People who are physically active before having a stroke may have an improved prognosis than those who were not active, a new US study suggests.
The top 25 per cent of people who did the most exercise were found to be two-and-a-half times more likely to experience a less severe stroke compared to those in the bottom quarter in terms of exercise, according to the study published in the Neurology journal.
Furthermore, it was found that the most physically active individuals presented a better chance of achieving a long-term recovery.
Study author Lars-Henrik Krarup, of the Bispebjerg University Hospital in Copenhagen, pointed out that exercise is one stroke risk factor which can be controlled.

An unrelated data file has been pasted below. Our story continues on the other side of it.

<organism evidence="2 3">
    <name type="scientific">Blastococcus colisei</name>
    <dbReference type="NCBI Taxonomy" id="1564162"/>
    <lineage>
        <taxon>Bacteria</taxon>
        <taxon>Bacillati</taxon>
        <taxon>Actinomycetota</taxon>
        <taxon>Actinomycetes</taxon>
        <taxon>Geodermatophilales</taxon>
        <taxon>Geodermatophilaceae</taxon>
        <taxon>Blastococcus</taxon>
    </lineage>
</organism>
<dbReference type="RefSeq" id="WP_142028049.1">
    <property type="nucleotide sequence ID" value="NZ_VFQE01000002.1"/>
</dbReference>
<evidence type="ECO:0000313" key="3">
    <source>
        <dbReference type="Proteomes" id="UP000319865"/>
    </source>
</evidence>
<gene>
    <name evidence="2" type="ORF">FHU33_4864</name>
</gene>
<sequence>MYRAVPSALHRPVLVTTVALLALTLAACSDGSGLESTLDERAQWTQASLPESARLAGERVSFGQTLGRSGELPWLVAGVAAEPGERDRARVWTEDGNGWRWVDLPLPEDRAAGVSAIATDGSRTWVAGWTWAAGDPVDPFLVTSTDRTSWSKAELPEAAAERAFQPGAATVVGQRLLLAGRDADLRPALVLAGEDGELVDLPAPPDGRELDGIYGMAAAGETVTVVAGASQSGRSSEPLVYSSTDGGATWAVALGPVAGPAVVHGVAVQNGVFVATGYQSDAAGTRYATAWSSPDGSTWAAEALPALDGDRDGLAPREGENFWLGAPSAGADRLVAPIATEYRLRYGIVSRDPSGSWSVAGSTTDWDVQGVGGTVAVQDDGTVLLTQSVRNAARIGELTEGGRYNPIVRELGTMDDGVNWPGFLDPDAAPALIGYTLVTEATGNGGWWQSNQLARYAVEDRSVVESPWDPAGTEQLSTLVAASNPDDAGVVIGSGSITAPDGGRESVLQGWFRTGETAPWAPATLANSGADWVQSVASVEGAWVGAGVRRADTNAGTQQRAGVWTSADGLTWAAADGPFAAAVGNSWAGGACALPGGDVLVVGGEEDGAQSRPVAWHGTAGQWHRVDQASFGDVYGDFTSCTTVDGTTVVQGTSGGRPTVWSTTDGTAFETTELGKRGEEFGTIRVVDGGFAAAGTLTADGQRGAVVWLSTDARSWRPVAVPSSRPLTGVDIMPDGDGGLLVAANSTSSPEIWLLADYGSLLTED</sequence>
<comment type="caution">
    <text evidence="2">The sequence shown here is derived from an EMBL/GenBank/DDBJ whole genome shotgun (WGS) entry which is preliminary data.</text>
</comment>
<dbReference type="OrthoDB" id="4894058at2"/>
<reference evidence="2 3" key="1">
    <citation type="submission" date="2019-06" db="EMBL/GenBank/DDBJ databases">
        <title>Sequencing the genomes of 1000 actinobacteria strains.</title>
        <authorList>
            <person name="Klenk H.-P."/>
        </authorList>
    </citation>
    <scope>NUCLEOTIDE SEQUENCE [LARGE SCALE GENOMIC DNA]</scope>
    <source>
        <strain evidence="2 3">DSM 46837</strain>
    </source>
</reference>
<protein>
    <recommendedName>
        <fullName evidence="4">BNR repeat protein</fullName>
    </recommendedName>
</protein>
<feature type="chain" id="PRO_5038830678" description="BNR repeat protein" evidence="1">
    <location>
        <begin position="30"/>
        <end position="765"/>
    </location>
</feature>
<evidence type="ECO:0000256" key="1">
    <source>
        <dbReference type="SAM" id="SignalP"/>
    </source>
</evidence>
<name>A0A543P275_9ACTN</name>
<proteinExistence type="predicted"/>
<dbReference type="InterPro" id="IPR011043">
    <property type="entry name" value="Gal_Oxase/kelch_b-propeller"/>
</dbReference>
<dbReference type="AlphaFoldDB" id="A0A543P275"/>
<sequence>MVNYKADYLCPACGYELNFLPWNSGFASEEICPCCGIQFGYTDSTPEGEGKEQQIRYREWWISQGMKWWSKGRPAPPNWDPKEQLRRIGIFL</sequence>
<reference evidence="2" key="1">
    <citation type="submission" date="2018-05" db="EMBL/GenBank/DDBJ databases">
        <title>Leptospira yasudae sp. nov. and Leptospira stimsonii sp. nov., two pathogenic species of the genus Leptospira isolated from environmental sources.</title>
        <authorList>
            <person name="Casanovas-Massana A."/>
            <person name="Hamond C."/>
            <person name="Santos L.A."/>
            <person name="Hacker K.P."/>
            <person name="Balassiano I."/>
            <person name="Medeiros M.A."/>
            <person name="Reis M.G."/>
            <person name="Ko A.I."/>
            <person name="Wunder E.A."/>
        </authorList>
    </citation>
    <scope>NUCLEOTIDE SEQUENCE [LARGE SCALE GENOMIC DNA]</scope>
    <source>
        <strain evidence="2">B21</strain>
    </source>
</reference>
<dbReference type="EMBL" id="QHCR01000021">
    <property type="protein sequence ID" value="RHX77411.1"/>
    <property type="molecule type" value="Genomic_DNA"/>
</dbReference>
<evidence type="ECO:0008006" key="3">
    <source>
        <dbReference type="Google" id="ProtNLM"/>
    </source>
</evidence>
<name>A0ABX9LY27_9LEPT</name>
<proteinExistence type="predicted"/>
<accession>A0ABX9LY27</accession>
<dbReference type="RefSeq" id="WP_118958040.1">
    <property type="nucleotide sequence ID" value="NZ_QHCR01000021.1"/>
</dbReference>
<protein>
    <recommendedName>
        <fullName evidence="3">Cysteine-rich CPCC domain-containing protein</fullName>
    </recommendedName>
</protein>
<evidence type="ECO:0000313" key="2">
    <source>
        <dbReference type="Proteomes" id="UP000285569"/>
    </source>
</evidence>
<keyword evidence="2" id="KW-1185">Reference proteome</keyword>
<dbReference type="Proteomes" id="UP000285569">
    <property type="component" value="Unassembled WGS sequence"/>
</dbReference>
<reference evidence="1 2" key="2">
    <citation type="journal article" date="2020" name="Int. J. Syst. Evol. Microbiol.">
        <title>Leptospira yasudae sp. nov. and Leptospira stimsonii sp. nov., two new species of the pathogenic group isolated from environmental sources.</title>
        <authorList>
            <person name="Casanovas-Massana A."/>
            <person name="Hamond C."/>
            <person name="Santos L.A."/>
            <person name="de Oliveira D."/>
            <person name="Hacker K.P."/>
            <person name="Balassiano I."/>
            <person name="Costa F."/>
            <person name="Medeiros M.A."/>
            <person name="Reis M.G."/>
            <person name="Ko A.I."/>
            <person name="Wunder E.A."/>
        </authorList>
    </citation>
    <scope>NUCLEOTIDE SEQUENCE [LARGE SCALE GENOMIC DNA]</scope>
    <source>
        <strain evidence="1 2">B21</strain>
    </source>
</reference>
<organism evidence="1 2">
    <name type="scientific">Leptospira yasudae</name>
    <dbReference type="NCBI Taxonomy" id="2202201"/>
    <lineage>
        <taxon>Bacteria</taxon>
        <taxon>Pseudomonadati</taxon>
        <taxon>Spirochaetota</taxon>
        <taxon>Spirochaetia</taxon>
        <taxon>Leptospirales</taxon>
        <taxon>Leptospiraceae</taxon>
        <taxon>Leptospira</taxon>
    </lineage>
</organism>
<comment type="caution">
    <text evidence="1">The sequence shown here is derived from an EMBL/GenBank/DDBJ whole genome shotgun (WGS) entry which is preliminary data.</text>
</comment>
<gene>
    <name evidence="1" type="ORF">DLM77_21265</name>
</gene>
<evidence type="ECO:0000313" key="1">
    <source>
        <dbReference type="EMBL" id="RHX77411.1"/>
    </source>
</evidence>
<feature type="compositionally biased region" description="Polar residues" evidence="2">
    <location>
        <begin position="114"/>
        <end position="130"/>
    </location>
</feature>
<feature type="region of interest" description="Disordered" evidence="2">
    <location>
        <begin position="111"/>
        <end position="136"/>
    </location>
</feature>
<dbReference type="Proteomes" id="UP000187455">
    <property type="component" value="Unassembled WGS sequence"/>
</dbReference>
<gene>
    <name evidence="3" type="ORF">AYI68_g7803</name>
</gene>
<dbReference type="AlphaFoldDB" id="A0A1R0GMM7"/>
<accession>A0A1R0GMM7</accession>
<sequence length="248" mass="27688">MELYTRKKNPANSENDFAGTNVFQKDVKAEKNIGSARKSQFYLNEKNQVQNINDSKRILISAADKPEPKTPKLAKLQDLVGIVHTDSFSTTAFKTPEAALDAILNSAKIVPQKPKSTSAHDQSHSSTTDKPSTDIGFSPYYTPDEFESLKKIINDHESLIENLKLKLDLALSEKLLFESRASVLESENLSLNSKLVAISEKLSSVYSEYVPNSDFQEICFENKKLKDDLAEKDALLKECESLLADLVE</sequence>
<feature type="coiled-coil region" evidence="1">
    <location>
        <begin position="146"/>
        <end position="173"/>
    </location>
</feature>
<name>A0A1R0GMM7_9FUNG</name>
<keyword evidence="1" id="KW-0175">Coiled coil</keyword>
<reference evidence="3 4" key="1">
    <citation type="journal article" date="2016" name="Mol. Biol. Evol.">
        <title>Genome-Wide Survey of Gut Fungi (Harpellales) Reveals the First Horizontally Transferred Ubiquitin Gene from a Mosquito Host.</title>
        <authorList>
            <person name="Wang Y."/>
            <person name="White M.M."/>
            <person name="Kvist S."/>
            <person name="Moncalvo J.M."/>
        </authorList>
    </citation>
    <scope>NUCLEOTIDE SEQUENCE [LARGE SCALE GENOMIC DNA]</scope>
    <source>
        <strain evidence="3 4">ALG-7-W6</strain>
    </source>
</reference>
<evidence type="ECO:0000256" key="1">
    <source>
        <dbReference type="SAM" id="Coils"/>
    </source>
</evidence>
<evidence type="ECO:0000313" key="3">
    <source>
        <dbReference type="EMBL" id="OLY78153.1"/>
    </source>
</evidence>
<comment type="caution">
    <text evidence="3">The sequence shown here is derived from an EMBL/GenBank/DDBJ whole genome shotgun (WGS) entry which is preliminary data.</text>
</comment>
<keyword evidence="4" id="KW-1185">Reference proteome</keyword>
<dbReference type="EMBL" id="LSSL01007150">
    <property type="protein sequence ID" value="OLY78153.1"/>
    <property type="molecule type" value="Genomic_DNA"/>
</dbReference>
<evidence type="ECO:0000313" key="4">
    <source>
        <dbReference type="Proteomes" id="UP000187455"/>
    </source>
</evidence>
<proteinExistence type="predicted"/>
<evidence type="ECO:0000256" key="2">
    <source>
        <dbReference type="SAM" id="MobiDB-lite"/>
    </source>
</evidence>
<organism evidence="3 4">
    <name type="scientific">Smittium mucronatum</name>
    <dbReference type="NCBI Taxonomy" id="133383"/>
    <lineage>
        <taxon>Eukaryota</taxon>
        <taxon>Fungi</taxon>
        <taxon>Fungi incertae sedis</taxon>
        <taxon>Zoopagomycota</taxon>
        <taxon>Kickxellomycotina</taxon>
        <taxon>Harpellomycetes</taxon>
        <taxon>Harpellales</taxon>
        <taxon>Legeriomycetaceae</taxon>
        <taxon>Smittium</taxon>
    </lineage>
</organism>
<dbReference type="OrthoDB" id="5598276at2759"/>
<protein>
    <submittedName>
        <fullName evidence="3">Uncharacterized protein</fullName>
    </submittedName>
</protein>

He continued: "Staying fit doesn't have to be a scheduled regimen. For the people in this study, exercise included light housework, taking a walk outside, lawn care, gardening or participating in a sport."
A separate study recently suggested that regular exercise could reverse the brain declines associated with older age or Alzheimer's disease.
The findings published in the British Journal of Sports Medicine appear to indicate that anaerobic exercise might actually increase the size of brain tissue.
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